According to ERA, this return-flight-home clause will completely undermine the viability of interlining services. Carriers will feel unable to accept this degree of responsibility and so will simply remove passengers’ ability to check in for an entire, multi-stage journey, it claims. Higher fares will then cover the elevated financial liability.
ERA has also argued that the language used in the new law is so unclear and ambiguous that it will result in furious disputes between airlines and their customers. Clarke envisions ugly arguments breaking out in airport terminals over canceled flights, followed by an endless stream of legal action. In his opinion, EC officials simply do not appreciate the full consequences of their proposals.
One important lack of clarity, according to ERA, lies in the failure to define the precise circumstances under which an airline may not carry responsibility for a cancellation. Another problem involves the requirement for carriers to notify customers of a cancellation two weeks in advance. Clarke insisted that the law does not spell out what constitutes satisfactory notification, especially given that numerous reservations go through travel agents or independent online booking services.
“There has been no proper consultation or impact assessment by the Commission,” said Clarke. ERA and other airline associations are now imploring the European Union Council of Ministers to tighten the legislation before it makes its way to the statute books, which could happen by year-end. Implementation would follow no more than 12 months later, but possibly much sooner. In a joint letter to the Council, the air transport lobby has urged it “to agree to legislation that is unambiguous, enforceable, proportionate and which, most important, will truly provide overall benefits for Europe’s travelers.”
The new compensation terms also apply to passengers who are denied boarding against their will. In the first instance, airlines would be required to seek volunteers to change flights in return for benefits.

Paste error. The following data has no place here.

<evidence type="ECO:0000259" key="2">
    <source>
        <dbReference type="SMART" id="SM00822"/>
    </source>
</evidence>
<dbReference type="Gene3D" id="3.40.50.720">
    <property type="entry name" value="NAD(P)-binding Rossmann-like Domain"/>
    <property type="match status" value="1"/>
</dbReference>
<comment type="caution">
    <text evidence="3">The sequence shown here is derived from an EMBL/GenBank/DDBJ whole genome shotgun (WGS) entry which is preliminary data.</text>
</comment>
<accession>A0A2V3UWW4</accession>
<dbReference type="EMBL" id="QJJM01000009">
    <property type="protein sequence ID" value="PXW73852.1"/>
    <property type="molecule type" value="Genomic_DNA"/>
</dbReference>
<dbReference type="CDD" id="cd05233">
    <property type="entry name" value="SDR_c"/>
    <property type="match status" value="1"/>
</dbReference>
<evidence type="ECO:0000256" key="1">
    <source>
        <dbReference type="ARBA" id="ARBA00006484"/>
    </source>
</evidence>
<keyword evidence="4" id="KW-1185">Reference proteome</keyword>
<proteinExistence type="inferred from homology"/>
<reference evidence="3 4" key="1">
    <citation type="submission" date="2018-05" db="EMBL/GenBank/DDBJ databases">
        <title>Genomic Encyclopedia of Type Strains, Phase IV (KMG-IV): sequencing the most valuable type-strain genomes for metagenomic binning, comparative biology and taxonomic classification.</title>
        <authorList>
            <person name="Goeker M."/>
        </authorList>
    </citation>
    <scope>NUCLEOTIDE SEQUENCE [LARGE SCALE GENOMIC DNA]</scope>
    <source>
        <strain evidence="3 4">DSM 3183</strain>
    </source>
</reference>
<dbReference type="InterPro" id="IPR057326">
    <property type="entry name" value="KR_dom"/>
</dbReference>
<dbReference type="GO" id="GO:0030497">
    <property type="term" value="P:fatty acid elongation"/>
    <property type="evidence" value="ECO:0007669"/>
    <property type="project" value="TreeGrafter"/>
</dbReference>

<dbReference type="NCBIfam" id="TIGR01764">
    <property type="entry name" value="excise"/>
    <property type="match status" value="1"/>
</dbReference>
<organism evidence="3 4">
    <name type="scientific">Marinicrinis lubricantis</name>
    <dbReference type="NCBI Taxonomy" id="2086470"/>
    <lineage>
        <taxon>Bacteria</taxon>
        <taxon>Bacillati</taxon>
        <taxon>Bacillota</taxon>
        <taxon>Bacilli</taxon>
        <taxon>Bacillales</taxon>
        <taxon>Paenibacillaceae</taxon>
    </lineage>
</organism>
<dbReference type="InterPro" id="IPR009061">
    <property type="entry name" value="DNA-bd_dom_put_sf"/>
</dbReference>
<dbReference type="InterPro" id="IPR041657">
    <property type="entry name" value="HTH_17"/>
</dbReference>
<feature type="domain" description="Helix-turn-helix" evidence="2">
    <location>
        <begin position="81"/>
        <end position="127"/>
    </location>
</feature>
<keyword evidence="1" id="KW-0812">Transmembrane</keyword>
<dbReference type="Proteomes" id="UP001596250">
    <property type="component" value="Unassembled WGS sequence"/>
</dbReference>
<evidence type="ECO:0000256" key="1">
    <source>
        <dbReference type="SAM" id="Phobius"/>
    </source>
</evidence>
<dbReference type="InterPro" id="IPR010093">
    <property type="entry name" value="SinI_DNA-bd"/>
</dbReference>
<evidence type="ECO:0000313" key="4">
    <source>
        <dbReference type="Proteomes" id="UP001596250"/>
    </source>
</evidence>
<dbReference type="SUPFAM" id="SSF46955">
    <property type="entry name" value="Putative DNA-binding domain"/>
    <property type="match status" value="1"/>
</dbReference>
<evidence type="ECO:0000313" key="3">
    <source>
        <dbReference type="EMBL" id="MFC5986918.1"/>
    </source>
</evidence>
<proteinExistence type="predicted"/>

On top of the pay-outs, involuntarily bumped passengers would be able to choose between the earliest available alternative flight and a full ticket refund with a flight back to their point of original departure. They are also entitled to meals and accommodation.
ERA is now bracing itself for new EC draft proposals on access for “passengers with reduced mobility.” The key issue from the perspective of regional operators centers on the ability of smaller aircraft and airports to accommodate passengers in all circumstances. ERA has expressed concern that the proposals, expected to enter into debate later this year, could include access requirements that necessitate the removal of some seats from smaller regional airliners, squeezing their economic viability.
ERA also continues to complain about what it calls the EC’s determined effort to single out air transport for costly new regulations, while it refuses to impose them on competing modes of transport. EC officials have said that they will push for new passenger compensation and disabled access rules for rail services. However, their ERA counterparts express little confidence that these proposals will materialize any time soon. In any case, the EC has stressed that any changes would apply only to international rail services–leaving domestic train operators with what ERA regards as an anti-competitive advantage over rival regional air services.